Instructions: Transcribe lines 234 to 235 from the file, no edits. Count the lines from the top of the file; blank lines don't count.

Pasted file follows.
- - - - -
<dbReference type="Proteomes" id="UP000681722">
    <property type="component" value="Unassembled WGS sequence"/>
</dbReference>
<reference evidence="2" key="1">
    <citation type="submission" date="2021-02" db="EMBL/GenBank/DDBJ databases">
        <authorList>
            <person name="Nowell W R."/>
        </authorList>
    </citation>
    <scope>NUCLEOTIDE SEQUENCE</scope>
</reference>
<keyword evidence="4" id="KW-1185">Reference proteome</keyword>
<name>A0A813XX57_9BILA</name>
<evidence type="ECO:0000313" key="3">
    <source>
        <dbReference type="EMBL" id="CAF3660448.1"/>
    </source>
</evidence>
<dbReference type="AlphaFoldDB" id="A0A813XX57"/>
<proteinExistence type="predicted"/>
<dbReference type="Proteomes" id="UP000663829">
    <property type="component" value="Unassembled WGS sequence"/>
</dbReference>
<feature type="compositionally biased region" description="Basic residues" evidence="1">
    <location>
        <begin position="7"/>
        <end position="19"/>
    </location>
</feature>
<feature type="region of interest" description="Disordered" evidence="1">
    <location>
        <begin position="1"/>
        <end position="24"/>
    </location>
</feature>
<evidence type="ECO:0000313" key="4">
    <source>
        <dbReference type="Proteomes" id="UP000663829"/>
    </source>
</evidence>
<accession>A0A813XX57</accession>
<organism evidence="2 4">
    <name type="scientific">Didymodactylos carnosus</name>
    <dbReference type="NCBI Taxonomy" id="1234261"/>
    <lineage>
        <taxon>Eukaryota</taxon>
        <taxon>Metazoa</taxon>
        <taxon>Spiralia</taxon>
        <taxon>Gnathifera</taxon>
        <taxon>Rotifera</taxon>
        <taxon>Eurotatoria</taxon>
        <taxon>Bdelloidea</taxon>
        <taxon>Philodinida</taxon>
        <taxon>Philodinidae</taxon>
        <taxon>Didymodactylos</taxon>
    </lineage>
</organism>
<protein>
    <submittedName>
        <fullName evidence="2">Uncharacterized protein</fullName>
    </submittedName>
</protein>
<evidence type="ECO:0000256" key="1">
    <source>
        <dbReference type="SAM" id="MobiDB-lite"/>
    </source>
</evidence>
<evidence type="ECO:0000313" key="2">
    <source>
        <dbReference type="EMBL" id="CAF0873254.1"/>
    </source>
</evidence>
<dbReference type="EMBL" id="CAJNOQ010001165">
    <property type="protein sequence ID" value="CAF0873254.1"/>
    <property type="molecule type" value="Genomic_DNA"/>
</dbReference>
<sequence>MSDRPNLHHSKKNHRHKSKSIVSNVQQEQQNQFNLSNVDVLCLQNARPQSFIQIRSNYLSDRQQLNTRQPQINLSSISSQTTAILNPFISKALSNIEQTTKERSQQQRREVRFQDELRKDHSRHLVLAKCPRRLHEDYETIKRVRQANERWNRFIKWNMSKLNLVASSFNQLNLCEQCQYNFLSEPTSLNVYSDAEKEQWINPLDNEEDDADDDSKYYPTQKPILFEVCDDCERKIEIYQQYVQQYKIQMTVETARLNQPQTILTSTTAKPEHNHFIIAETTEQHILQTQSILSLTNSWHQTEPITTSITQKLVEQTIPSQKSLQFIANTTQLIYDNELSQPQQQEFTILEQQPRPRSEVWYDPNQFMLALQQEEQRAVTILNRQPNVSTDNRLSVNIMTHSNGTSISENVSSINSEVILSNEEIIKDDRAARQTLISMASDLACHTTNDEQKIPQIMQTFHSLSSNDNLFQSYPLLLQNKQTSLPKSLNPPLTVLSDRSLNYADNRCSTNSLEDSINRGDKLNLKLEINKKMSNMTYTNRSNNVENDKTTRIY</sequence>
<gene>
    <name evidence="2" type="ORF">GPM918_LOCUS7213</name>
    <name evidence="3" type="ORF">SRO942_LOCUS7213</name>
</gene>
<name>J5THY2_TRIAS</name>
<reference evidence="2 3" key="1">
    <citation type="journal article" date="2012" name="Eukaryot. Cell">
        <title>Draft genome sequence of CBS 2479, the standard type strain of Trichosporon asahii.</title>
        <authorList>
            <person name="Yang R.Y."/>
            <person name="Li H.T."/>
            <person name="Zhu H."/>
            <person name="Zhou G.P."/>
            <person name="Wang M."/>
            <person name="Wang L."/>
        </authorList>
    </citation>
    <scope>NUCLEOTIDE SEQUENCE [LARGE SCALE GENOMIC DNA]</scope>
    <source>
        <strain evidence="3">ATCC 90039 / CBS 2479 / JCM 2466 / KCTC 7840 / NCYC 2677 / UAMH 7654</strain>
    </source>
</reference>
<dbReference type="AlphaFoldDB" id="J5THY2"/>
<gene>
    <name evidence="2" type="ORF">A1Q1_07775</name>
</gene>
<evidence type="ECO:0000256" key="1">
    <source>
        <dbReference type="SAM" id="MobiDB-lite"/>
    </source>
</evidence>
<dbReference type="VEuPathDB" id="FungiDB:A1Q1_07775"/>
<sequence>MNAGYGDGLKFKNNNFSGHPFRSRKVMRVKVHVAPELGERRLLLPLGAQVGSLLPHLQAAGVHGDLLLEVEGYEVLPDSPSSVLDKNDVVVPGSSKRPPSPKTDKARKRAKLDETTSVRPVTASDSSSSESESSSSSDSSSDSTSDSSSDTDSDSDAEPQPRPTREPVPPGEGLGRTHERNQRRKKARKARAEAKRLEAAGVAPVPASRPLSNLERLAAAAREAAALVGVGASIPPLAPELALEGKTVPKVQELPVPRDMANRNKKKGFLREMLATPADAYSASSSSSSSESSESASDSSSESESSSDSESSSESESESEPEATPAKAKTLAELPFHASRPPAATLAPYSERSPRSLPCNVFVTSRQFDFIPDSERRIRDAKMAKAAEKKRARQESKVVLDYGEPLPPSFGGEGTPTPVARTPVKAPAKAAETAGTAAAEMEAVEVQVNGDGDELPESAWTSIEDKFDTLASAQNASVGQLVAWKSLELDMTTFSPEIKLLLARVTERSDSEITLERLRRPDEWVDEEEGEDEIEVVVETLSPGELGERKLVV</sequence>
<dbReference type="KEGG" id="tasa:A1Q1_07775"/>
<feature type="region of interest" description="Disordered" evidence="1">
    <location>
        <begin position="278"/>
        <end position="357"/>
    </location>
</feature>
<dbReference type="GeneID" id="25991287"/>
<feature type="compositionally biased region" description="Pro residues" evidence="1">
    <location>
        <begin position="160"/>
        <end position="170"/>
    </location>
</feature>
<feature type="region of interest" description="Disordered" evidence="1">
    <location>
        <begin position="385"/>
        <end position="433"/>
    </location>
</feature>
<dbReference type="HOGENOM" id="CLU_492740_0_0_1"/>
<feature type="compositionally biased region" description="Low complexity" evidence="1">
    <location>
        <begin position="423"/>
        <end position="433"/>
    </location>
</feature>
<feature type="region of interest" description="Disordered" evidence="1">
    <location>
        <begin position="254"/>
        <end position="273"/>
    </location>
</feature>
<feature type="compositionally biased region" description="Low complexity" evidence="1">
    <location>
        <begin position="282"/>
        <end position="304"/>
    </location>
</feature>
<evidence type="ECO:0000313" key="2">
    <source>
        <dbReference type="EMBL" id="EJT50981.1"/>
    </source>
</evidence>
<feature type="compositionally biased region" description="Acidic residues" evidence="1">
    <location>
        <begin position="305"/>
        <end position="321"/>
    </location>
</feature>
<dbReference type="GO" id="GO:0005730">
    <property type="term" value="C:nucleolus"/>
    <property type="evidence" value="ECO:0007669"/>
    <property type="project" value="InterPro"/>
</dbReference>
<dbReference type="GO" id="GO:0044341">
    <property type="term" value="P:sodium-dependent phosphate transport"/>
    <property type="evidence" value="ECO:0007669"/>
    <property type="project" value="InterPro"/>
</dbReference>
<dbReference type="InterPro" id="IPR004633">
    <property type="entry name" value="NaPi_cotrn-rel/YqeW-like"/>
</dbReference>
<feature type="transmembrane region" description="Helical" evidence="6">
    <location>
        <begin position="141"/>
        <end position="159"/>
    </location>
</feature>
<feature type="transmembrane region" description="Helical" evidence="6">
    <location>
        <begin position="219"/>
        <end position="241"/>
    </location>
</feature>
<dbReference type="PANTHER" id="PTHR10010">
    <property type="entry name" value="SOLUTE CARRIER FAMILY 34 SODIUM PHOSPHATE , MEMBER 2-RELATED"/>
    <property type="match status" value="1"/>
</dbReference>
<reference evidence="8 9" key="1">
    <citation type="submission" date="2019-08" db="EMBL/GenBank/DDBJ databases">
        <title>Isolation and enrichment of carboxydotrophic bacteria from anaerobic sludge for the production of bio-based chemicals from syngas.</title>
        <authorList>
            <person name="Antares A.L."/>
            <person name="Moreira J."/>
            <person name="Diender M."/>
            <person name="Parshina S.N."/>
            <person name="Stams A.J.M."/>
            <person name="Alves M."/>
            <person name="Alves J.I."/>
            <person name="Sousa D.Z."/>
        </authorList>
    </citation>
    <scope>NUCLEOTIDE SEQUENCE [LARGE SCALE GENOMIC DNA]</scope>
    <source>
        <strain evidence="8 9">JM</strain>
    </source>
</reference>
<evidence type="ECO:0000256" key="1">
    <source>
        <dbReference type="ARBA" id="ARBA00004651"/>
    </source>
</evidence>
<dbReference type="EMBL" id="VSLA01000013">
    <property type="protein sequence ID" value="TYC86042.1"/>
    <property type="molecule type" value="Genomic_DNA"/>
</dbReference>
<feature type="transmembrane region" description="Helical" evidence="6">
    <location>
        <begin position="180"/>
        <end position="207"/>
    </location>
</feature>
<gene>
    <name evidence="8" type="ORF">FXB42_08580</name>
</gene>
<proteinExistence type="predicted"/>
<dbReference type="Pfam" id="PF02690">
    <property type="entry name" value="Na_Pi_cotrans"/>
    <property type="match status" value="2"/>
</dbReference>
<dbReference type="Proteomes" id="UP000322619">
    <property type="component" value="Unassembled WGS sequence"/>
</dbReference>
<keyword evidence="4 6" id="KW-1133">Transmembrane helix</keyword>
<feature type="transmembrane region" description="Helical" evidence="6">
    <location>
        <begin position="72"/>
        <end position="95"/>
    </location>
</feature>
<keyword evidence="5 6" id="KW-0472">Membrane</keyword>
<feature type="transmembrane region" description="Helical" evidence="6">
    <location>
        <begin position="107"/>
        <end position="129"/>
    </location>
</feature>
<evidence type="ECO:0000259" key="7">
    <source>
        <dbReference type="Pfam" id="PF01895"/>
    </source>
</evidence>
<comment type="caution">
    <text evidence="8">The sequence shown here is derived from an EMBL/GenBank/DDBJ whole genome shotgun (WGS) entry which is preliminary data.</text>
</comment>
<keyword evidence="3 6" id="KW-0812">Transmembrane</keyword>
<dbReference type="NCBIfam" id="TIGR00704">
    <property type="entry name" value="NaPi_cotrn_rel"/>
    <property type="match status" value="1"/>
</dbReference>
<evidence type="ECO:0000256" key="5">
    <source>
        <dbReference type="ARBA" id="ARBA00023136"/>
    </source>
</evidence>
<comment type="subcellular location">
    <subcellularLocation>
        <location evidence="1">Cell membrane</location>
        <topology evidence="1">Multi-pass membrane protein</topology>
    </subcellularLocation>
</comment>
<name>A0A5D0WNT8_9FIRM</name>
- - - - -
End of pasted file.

</dbReference>
<keyword evidence="4 6" id="KW-1133">Transmembrane helix</keyword>